My Hantek is quite a bit nicer than this, but a bottom end Oscope like these little, single board jobs, can be purchased nowadays cheaply enough to make  stocking stuffers:  https://www.ebay.com/itm/2-4-LCD-Display-DSO150-Digital-Oscilloscope-Assembled-With-Case-Test-Clip-US/284132195685   My brother says he's thinking of buying one of these for every one of his son's boy scout troop.  They are even cheaper when you buy it as a kit.  He's the "nerdy" dad, and they have an electronics merit badge.

But I'd want one with two channels, so I could compare two signals, like one of these DSO212s  https://www.ebay.com/itm/US-Seller-Nano-DSO212-Smart-LCD-Digital-Oscilloscope-USB-Interface-1MHz-10MSa-s/173883005017   It fits in a shirt pocket, and can help you be ready to take on the new century.


zimmemr

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Reply #33 on: February 25, 2021, 04:45:11 pm
Or, you can pull out your $68 automotive Oscope with your cheap and dirty probe set, and look at the injector signals, do the diagnosis, order the part, and have it in your hands BEFORE you pull the damn thing apart, like this young lady is doing in this Utube video.   https://www.youtube.com/watch?v=5nBsGBzud0o   Notice she's back probing, it works!  Sure wouldn't want to invest a whole lot of my own money installing an ECU breakout header into somebody else's '86 chevy S-10, although I'm sure that the owner loves it.

I only get blinky code diagnosis with my '12 RE C5, and although other vehicles I might be fooling with may give more information than that, a code that says "engine misfire" can be a lot of things, and hard to find amongst the multiple cylinders, the multiple systems, and the many many sensors in an average vehicle.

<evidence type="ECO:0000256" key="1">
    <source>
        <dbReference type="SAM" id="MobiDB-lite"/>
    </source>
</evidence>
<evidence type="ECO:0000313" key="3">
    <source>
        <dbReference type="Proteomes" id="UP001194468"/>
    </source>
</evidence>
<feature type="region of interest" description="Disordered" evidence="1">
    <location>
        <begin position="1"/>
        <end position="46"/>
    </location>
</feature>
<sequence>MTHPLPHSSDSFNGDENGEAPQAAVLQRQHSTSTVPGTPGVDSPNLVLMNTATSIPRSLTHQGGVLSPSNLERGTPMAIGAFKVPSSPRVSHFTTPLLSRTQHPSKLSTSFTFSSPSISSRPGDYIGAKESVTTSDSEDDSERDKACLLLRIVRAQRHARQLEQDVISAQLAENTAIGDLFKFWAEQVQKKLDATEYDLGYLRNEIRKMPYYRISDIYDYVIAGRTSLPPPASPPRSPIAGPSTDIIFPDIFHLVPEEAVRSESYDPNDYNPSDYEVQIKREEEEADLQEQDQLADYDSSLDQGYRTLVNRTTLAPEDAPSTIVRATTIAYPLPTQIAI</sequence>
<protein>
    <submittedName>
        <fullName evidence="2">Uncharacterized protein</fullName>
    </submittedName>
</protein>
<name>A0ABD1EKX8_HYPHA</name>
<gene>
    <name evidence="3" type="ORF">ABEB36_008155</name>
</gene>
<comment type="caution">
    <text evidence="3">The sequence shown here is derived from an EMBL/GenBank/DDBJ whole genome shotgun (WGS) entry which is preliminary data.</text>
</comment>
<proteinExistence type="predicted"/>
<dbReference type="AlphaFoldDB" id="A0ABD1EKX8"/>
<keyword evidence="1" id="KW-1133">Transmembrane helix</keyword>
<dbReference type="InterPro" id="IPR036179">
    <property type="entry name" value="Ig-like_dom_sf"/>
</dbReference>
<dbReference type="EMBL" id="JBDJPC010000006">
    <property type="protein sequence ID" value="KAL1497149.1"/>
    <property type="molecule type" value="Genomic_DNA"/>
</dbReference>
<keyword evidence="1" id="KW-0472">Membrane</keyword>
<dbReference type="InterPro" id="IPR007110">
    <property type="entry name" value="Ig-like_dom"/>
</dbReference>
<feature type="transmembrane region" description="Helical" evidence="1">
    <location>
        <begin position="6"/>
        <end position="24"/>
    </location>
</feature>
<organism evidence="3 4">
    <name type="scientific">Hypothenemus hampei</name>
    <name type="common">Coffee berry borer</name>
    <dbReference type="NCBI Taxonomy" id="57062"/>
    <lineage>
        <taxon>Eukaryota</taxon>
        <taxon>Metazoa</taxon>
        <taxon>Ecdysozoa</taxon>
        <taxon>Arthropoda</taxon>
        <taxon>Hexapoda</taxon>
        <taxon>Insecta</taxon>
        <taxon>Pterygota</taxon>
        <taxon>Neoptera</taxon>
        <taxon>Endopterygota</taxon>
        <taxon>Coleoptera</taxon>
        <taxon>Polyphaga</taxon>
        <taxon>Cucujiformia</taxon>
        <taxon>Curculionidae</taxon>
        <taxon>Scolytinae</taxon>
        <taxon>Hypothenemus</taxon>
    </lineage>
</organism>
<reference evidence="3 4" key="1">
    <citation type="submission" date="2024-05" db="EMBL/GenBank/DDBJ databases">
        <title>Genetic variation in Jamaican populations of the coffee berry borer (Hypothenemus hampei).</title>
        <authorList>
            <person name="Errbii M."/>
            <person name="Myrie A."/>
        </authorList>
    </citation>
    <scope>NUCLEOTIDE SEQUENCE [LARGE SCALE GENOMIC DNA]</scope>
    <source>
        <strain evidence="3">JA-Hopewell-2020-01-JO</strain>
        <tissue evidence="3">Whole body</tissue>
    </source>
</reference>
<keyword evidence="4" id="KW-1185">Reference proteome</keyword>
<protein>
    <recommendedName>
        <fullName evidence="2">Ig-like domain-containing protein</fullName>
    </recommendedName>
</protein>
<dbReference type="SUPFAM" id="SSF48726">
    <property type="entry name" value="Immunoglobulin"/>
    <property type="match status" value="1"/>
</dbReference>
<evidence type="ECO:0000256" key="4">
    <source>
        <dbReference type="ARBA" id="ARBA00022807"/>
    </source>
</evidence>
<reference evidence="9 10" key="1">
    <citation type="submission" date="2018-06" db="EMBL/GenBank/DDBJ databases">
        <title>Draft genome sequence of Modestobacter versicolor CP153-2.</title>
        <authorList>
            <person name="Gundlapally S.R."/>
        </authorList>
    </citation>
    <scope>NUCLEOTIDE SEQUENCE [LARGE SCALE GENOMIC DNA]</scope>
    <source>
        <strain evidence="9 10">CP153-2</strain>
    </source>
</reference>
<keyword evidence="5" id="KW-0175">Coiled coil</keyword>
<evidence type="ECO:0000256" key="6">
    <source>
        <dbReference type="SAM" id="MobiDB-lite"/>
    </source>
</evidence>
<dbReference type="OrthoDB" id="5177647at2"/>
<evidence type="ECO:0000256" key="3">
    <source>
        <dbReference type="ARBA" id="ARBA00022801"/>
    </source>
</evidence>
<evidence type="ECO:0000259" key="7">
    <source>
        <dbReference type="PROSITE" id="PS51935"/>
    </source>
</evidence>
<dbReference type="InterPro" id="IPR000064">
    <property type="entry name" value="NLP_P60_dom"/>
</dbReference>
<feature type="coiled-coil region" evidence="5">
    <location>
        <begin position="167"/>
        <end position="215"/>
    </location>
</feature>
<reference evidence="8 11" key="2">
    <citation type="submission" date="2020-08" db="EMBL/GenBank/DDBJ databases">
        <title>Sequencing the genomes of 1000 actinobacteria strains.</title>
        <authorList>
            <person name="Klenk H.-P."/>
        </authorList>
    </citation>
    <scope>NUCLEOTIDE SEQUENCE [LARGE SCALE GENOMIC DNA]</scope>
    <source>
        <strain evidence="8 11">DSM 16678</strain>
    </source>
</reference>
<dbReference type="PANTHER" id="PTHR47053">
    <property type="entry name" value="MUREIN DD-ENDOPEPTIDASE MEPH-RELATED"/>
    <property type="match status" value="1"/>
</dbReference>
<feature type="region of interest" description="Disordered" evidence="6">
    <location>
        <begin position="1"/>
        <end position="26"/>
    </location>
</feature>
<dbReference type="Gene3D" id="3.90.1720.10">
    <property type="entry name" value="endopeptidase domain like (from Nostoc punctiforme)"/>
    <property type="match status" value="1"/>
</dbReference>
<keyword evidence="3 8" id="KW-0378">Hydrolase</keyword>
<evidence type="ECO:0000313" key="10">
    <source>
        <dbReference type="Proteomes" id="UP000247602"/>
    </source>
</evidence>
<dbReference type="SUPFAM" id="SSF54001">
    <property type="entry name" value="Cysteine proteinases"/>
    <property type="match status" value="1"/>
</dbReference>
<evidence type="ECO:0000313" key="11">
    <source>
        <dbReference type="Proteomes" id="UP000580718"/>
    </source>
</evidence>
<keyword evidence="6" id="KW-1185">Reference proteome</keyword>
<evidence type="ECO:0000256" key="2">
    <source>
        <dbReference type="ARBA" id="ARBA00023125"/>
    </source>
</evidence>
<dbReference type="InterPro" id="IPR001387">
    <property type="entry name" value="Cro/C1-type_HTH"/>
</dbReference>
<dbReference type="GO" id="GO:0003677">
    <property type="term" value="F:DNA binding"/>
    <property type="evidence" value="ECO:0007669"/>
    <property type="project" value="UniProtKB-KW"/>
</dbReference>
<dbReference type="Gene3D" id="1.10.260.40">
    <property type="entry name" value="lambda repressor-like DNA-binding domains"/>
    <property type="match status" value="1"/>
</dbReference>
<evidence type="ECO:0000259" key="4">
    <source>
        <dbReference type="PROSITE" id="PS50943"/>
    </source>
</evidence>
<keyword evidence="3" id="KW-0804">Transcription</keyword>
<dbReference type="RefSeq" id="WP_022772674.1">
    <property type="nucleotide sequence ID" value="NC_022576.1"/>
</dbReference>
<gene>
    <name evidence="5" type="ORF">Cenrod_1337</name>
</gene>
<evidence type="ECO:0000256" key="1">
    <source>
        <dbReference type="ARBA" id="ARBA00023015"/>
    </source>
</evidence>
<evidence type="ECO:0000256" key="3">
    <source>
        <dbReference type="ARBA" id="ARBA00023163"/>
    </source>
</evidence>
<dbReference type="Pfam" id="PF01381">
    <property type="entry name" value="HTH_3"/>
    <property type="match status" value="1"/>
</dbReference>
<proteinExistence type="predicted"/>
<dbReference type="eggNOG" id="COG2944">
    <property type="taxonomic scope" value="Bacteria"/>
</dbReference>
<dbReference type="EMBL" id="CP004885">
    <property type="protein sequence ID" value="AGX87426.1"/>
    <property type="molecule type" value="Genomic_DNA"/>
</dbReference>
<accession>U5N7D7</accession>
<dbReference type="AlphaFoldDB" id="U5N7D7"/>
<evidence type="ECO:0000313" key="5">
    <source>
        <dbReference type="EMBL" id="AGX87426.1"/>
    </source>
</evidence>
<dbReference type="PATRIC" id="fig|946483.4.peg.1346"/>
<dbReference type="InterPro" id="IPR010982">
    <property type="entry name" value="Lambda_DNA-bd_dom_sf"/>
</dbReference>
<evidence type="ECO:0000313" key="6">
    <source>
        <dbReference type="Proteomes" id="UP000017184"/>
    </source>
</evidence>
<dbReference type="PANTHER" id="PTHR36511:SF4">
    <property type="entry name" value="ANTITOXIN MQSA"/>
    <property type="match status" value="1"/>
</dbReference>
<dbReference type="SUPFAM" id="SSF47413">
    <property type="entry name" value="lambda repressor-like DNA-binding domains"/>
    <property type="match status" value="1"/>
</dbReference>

My Hantek is quite a bit nicer than this, but a bottom end Oscope like these little, single board jobs, can be purchased nowadays cheaply enough to make  stocking stuffers:  https://www.ebay.com/itm/2-4-LCD-Display-DSO150-Digital-Oscilloscope-Assembled-With-Case-Test-Clip-US/284132195685   My brother says he's thinking of buying one of these for every one of his son's boy scout troop.  They are even cheaper when you buy it as a kit.  He's the "nerdy" dad, and they have an electronics merit badge.

But I'd want one with two channels, so I could compare two signals, like one of these DSO212s  https://www.ebay.com/itm/US-Seller-Nano-DSO212-Smart-LCD-Digital-Oscilloscope-USB-Interface-1MHz-10MSa-s/173883005017   It fits in a shirt pocket, and can help you be ready to take on the new century.

My apologies, I should have been clearer, though I didn't state it, I was thinking specifically about a HEUI diesel injector. With those you often have a situation where the electrical portion of the injector works perfectly well and will pass every test, but due to bad injector O ring(s) in either the fuel or oil passage or physical damage to the mechanical portion of the injector you end up with a misfire or dead hole. It speaks poorly of my proof reading skills so again I apologize.  :-[ :-[ :-[


Karl Fenn

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Reply #34 on: March 23, 2021, 02:18:01 pm
Well a pulse meter gives you the advantage on being able to read injectors hall sensors, they read the electrical pulses, when it pulses the light flashers, you only need them on a newer bike older bikes you can just use multi meter, a pulse meter is sometimes referred to as a logic probe, it has three LED red, orange, green, it also has capability to measure live circuit up to 18v DC, you can get them on web, they also measure the pulse on injectors and such like where it would be difficult to use meter. You can buy them on eBay.


Karl Fenn

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Reply #35 on: March 23, 2021, 03:33:40 pm
They sill listed on eBay they have gone up a bit since l bought mine which was quite a few years ago, just put in logic probe, they changed the pages now do to covid if you put in pulse meter it just comes up finger testing oxygen meters, put logic probe in bar then search then you will see the various types.


Karl Fenn

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Reply #36 on: March 23, 2021, 03:41:59 pm
I have a laser type digital gun thermometer came from china, very good for measuring your engine temp or inside your freezer and accurate, l tested it against another so there is no question as to accuracy, that was cheap as chips, also a probe camera you can see inside heads that type of thing, fork tubes, not the best image in the world but does the job that was cheap as well.


Karl Fenn